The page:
Diana Taurasi: "Whenever you have a team that has played together, and knows their strengths and weaknesses, their game, when you finally come together, it's easier. So for us it's a positive."

Tina Thompson: "I think our nucleus is very important in that that's one of the things that is very special about the woman's side in that we make a commitment to players being around for three or four Olympics and you don't necessarily find that very often."

Q. Is the United States still the team to beat heading into this tournament?

Katie Smith: "We're still the team to beat, I think teams are narrowing the gap in that more teams are competitive, but I also think if we had more time to be together, I still think the gap would be as wide, but with the little time that we are able to get together, that it obviously is narrowed."

Diana Taurasi: "It's kind of like us against the world, when we were in Athens we kind of experienced a little bit of that. It's the greatest country in the world, but we're hated by everyone which kind of disappointing. When you do represent your country and the United States you want to do it to the utmost respect level and basketball level."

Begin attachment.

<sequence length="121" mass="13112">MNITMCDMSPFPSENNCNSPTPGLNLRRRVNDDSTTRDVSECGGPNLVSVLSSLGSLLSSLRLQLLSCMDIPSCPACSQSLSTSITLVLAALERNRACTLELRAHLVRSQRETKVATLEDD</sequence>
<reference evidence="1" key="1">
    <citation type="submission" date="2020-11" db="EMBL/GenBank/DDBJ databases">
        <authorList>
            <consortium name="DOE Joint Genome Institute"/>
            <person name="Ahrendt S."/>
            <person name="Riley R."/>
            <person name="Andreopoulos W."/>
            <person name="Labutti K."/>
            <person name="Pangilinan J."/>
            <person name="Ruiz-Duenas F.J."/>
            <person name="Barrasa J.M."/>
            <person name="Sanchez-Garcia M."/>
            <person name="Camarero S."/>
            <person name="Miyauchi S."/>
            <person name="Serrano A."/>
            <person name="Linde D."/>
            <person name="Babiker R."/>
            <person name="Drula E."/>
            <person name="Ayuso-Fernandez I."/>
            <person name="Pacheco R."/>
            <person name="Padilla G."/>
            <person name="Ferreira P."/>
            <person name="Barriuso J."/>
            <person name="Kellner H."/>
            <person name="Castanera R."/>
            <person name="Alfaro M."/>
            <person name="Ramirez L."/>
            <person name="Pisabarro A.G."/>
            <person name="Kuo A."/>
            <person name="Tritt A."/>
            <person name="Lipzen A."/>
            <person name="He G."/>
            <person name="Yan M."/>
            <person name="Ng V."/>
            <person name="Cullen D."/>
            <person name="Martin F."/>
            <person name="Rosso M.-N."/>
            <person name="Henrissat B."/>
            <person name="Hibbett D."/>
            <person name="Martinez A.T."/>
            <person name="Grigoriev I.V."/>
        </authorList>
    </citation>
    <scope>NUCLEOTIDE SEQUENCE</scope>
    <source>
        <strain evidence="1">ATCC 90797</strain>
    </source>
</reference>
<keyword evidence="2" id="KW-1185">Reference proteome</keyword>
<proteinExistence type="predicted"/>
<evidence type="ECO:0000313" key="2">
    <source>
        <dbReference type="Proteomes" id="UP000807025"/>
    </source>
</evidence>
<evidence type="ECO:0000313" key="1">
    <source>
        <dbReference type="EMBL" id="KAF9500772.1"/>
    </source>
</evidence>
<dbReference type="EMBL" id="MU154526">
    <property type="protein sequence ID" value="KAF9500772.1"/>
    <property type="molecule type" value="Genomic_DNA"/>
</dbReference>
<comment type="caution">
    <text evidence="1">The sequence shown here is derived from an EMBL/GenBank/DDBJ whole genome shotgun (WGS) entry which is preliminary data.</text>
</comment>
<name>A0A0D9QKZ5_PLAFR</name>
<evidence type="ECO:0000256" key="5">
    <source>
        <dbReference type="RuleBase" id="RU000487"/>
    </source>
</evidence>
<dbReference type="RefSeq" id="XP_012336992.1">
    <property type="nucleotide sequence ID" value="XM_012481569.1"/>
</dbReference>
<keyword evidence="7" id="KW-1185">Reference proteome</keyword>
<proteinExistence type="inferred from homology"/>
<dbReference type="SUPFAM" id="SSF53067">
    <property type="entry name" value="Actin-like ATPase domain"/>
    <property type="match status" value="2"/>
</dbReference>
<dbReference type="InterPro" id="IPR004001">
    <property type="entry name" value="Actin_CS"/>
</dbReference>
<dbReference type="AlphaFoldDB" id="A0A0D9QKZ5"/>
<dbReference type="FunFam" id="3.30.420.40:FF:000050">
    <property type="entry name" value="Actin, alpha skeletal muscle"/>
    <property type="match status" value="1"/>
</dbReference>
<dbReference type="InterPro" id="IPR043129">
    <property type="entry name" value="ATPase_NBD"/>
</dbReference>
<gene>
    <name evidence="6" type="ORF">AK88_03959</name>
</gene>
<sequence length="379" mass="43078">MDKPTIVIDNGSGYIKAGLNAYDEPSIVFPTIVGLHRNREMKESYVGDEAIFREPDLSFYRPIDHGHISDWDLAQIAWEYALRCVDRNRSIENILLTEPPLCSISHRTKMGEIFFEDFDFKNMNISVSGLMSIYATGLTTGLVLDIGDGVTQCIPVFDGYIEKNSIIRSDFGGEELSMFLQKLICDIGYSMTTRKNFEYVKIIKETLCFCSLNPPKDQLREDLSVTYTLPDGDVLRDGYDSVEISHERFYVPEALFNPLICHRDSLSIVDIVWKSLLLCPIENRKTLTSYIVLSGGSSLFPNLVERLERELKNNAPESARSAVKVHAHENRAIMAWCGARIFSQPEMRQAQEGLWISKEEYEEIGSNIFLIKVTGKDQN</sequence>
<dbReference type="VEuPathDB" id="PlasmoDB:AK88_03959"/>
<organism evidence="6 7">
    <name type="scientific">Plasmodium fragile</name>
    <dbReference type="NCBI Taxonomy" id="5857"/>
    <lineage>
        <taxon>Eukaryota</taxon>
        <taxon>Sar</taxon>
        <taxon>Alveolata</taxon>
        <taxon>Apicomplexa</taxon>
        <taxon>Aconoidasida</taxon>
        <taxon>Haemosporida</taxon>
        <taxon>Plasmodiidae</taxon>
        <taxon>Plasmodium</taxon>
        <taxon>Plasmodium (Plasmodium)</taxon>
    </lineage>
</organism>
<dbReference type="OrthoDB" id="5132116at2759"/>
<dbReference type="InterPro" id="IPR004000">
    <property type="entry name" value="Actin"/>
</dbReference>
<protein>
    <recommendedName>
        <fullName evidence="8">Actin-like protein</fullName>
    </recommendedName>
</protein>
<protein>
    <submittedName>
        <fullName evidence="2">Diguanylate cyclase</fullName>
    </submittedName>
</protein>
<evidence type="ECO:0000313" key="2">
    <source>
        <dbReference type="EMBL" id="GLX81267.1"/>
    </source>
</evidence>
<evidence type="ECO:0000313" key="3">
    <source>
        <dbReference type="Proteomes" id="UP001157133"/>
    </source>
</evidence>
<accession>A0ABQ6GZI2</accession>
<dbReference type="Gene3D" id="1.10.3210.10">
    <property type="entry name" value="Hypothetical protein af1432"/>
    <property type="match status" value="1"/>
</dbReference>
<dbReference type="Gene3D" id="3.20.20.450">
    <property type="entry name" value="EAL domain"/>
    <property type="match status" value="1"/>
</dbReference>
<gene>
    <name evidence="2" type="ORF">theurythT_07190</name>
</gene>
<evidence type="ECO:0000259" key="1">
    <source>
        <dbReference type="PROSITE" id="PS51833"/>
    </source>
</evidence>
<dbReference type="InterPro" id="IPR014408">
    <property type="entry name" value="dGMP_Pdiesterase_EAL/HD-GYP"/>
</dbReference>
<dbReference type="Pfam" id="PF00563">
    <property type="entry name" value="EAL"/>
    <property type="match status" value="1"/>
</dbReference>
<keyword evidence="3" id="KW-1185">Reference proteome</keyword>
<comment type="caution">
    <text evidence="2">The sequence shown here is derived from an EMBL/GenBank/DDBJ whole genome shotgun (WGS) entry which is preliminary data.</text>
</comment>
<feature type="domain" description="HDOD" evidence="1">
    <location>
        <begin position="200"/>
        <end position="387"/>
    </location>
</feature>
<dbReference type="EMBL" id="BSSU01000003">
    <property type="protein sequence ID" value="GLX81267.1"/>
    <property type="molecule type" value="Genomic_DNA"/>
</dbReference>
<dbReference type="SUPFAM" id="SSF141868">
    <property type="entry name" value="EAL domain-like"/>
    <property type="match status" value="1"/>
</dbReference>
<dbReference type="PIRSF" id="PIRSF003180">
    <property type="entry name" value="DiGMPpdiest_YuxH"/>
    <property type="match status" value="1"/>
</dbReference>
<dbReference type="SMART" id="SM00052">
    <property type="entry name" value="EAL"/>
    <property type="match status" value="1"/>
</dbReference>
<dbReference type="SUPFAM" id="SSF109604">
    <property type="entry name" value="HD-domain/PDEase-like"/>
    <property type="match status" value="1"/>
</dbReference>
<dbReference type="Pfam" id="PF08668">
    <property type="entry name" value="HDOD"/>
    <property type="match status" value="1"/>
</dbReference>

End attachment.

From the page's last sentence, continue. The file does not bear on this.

Taurasi and the younger American stars know they can learn a lot from the veterans.
K. Smith/NBAE/Getty Images

Q. Is the rest of the world catching up? Is the gap shrinking?

Tina Thompson: "Well I think so, I think that with anything, there's upward mobility. People get better, they evolve, and I think that with the WNBA that has been brought back to the forefront, a lot of players from other countries are getting a chance to see the basketball in America and see how we play, and really become familiar with how we approach the game. With knowledge you can do anything, and I think that becoming that way with the WNBA, and with them playing at home and getting the experience to come play in the WNBA it definitely gives them a broader perspective, and with that anything is possible. So I do think the rest of the world is getting closer but it is something we are aware of and with that knowledge we take our game to another level as well.

Q. How important is it that the younger players get to play with the experienced U.S. veterans and inherit that legacy?